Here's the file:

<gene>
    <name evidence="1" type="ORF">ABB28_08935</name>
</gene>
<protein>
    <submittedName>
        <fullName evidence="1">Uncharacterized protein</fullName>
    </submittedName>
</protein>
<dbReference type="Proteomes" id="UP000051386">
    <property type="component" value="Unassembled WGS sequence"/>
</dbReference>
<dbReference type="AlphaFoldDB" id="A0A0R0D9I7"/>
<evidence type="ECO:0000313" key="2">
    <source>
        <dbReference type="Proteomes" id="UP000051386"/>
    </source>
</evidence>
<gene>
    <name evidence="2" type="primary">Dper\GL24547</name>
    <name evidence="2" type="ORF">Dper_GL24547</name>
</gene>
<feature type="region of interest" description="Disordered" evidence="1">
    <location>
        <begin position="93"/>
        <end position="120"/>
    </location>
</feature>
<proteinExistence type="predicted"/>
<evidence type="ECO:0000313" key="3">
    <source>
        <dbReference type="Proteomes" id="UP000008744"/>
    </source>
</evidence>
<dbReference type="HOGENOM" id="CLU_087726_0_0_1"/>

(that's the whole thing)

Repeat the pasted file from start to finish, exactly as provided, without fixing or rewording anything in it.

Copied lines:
<gene>
    <name evidence="1" type="ORF">ABB28_08935</name>
</gene>
<protein>
    <submittedName>
        <fullName evidence="1">Uncharacterized protein</fullName>
    </submittedName>
</protein>
<dbReference type="Proteomes" id="UP000051386">
    <property type="component" value="Unassembled WGS sequence"/>
</dbReference>
<dbReference type="AlphaFoldDB" id="A0A0R0D9I7"/>
<evidence type="ECO:0000313" key="2">
    <source>
        <dbReference type="Proteomes" id="UP000051386"/>
    </source>
</evidence>
<gene>
    <name evidence="2" type="primary">Dper\GL24547</name>
    <name evidence="2" type="ORF">Dper_GL24547</name>
</gene>
<feature type="region of interest" description="Disordered" evidence="1">
    <location>
        <begin position="93"/>
        <end position="120"/>
    </location>
</feature>
<proteinExistence type="predicted"/>
<evidence type="ECO:0000313" key="3">
    <source>
        <dbReference type="Proteomes" id="UP000008744"/>
    </source>
</evidence>
<dbReference type="HOGENOM" id="CLU_087726_0_0_1"/>